Repeat testing with a rapid antigen test may be required to rule out SARS-CoV-2 infection
A prospective cohort study has found that repeat testing in 48-hour intervals with a rapid antigen test (Ag-RDT) may be required to rule out SARS-CoV-2 infection. This means that people testing for SARS-CoV-2 should exercise caution in public settings despite an initial negative result if they suspect they may be infected or have been exposed. The findings are published in Annals of Internal Medicine.
Diagnostic testing for SARS-CoV-2 is an important component in the fight against COVID-19, with at-home rapid tests providing a convenient way for people to test. However, the performance of Ag-RDTs for screening asymptomatic and symptomatic persons for SARSCoV-2 is not well established.
Researchers from the University of Massachusetts Chan Medical School studied 5,353 participants who were asymptomatic and negative for SARS-CoV-2 after testing on day 1 to evaluate the performance of Ag-RDTs. Ag-RDTs were collected at home and reverse transcriptase polymerase chain reaction (RT-PCR) tests were shipped to a central laboratory for analysis.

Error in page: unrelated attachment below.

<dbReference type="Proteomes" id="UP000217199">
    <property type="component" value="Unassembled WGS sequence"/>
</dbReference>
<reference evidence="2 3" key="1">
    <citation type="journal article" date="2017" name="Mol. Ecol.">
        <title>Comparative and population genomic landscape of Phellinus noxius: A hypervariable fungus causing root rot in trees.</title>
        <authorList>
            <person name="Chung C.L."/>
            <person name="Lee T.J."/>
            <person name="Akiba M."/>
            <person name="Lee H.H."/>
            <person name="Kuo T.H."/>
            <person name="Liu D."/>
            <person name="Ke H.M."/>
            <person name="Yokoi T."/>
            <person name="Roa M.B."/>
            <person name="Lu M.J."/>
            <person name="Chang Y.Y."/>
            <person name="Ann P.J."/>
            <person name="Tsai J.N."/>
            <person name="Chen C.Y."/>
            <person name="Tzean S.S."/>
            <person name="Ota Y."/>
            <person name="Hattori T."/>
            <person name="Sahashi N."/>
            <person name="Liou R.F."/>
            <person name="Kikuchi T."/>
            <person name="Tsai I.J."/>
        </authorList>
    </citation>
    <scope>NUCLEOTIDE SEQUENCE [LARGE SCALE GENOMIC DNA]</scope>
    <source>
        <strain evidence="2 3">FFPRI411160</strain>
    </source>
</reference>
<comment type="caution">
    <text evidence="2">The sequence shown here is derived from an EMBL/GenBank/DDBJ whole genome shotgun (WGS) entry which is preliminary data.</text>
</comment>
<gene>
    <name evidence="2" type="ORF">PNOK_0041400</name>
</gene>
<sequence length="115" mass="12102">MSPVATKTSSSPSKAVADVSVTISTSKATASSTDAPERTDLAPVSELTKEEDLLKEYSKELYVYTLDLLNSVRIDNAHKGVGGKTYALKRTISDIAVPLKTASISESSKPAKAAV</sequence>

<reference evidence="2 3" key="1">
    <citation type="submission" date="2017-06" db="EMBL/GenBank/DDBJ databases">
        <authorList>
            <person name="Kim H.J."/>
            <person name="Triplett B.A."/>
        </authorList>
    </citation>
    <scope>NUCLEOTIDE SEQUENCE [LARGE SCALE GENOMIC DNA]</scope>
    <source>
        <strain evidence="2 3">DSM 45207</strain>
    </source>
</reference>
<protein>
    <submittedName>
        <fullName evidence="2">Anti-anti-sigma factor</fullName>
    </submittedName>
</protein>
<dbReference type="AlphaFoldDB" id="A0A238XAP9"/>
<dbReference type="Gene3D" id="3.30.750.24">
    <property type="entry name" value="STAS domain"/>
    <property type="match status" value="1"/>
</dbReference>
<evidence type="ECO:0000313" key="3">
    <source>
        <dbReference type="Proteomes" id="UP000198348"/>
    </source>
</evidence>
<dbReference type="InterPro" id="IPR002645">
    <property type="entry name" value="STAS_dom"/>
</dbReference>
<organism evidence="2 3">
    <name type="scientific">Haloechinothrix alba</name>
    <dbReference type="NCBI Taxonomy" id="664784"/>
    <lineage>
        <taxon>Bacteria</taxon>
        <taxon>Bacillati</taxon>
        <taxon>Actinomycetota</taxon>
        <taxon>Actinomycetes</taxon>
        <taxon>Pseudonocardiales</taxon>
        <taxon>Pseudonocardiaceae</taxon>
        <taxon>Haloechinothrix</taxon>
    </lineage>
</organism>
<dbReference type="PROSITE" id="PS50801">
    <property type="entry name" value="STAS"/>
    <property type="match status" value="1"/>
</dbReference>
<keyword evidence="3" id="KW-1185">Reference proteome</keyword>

The sensitivity of Ag-RDTs was measured on the basis of testing once (same-day), twice (after 48 hours), and thrice (after 96 hours). Using the PCR test as a comparison, the data showed that the performance of the rapid test was optimized when asymptomatic participants tested 3 times at 48-hour intervals and when symptomatic participants tested 2 times at the same interval. False-positive rates were low for rapid tests, suggesting that repeat testing is not needed for those obtaining a positive result on the first or second try. While testing, people should continue to practice mask wearing and social distancing until infection is ruled out.
Annals of Internal Medicine (2023). www.acpjournals.org/doi/10.7326/M23-0385
Annals of Internal Medicine
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